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Biden says he would halt additional weapons shipments if Israel invades Rafah

President Biden is seen at the White House on May 2. In an interview with CNN on Wednesday, Biden said he would halt some weapons shipments to Israel if Prime Minister Benjamin Netanyahu ordered a full invasion of Rafah.
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President Biden is seen at the White House on May 2. In an interview with CNN on Wednesday, Biden said he would halt some weapons shipments to Israel if Prime Minister Benjamin Netanyahu ordered a full invasion of Rafah.

President Biden says that he has threatened to withhold some weapons to Israel if it proceeds with a major ground invasion of Rafah, saying civilians have died as a result of the use of certain bombs.

"I made it clear that if they go into Rafah — they haven't gone in Rafah yet — if they go into Rafah, I'm not supplying the weapons that have been used historically to deal with Rafah, to deal with the cities — that deal with that problem," Biden told CNN's Erin Burnett.

Israel moved into the city on Tuesday in what the White House has described as appearing to be a limited operation.

Biden's comments, which aired Wednesday night on CNN, follow confirmation that the administration had already paused one shipment of more than 3,000 bombs because of concerns they could be used by Israel on Rafah, the southern city housing more than 1 million civilians in Gaza.

A senior administration official confirmed that pause to NPR earlier on Wednesday, speaking on condition of anonymity. White House spokespersons declined earlier on Monday and Tuesday to speak publicly about the pause, which was first reported by Axios.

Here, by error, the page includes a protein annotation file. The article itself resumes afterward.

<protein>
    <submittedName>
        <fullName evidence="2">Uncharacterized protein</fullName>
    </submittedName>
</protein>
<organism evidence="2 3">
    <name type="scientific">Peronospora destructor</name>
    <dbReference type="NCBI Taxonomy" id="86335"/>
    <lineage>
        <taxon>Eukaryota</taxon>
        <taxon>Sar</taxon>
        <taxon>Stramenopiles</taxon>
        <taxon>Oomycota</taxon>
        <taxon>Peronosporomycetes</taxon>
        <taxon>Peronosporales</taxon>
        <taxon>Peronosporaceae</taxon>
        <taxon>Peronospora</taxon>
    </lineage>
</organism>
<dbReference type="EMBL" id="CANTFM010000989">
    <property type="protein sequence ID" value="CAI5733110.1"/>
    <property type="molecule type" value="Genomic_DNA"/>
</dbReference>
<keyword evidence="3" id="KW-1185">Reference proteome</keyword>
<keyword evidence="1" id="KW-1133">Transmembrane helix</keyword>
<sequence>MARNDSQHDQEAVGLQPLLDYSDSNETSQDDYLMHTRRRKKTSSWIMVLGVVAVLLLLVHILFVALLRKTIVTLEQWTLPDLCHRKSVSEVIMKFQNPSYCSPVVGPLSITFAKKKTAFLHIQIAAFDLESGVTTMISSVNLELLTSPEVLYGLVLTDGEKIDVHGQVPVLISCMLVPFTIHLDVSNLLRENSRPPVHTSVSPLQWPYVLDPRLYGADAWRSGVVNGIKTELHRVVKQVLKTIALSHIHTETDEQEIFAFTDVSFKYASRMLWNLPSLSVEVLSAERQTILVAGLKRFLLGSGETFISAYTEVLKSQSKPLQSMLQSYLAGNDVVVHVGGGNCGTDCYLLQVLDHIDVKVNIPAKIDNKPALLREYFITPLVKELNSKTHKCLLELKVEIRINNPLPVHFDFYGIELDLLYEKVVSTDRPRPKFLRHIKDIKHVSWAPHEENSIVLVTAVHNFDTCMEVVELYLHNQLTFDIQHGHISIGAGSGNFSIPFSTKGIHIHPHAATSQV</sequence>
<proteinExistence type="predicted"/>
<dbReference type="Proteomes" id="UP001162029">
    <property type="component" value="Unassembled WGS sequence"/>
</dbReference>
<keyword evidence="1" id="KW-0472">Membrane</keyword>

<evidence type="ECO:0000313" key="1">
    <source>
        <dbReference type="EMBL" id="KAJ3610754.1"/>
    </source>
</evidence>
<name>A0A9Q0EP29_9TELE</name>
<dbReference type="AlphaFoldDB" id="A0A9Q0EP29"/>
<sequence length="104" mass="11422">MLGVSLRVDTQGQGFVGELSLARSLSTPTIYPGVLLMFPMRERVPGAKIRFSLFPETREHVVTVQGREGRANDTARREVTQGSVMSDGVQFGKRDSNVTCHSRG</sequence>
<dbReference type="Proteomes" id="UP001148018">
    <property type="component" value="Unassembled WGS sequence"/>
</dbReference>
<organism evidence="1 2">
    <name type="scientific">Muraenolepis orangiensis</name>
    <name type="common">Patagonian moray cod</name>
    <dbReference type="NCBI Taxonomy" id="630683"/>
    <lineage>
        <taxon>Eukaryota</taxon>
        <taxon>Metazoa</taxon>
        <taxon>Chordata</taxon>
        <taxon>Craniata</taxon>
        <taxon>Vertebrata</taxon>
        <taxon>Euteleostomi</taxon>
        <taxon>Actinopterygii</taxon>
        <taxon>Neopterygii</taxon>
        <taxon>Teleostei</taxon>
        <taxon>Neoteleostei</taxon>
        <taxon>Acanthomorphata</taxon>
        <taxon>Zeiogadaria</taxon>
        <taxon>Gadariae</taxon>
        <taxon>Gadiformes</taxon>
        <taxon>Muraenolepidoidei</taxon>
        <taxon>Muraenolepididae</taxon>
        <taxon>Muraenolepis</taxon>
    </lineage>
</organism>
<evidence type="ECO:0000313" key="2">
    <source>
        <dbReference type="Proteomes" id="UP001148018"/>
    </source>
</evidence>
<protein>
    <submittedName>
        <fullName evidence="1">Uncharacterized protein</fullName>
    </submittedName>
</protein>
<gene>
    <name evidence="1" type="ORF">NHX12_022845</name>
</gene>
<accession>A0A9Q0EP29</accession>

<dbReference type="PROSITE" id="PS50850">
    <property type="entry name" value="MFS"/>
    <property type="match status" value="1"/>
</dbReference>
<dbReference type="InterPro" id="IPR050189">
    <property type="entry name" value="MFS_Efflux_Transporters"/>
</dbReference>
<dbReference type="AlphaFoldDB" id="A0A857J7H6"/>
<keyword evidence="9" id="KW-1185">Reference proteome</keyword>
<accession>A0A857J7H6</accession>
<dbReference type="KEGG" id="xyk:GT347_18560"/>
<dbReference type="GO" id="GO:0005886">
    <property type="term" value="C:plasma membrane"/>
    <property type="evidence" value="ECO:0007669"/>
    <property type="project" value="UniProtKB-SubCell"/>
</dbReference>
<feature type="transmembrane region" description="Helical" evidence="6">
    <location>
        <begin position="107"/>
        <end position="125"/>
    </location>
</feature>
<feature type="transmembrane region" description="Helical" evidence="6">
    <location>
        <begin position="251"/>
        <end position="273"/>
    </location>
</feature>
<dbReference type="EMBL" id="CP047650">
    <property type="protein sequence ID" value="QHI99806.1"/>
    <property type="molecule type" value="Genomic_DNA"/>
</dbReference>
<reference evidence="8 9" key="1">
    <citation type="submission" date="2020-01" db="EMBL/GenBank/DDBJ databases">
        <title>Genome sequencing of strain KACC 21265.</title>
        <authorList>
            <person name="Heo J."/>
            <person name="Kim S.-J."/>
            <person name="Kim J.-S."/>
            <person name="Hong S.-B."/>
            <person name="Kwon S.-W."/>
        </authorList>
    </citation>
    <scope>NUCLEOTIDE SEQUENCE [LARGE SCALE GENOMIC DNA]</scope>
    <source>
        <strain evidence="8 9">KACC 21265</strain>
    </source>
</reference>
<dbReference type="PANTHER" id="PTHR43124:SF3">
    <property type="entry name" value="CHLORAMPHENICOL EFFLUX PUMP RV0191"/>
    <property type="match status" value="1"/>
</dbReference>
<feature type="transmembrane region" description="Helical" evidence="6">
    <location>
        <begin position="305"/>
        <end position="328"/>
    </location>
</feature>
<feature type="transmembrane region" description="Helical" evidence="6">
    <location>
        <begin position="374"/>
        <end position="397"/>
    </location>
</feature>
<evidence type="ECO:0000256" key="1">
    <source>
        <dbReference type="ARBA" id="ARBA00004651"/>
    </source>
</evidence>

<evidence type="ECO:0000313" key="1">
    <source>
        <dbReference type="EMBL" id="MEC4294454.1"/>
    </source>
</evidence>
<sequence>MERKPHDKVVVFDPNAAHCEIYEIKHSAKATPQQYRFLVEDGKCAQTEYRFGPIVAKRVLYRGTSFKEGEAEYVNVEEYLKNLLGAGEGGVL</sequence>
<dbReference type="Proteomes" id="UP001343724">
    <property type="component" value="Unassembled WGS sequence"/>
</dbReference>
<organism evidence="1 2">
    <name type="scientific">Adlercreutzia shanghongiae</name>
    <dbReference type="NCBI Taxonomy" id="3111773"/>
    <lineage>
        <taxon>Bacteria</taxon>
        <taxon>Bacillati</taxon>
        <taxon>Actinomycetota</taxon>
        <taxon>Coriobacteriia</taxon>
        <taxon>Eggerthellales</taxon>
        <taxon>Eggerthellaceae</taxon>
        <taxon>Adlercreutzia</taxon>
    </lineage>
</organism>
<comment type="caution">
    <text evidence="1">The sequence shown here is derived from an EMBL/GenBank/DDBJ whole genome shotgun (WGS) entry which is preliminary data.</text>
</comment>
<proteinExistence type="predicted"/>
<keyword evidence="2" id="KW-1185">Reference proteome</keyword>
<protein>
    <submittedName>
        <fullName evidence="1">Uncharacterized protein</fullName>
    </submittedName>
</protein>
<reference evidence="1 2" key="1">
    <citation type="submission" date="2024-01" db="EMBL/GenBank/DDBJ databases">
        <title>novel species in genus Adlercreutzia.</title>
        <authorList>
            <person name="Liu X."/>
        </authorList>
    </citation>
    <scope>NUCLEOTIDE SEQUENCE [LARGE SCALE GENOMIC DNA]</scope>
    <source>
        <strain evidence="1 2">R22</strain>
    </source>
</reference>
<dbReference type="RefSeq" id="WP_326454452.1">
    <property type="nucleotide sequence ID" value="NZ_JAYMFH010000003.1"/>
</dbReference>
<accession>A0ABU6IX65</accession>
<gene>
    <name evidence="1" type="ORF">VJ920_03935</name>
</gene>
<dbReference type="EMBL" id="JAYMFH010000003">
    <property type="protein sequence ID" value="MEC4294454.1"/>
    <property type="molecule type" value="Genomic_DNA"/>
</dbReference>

The paused shipment included 1,700 500-pound bombs and 1,800 2000-pound bombs.

The 2,000-pound bombs are of particular concern to the U.S. administration given the impact they could have in dense urban settings, the official said.

On CNN, Biden referred to that deadly capacity.

"Civilians have been killed in Gaza as a consequence of those bombs and other ways in which they go after population centers," he said.

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The shipment that is currently paused is not part of the recently passed $95 billion foreign aid bill, which included $26 billion in aid and relief for Israel and Gaza. Israel will receive the funding appropriated by Congress from that bill, the official said.

Biden told CNN that the U.S. was not "walking away from Israel's security," including support for the Iron Dome defense system, and was instead trying to limit capacity for proactive military action.

The White House has been pushing for an extended cease-fire in Gaza to allow for the release of hostages still held there and a surge in humanitarian aid, and have warned Israel against a ground operation in Rafah.

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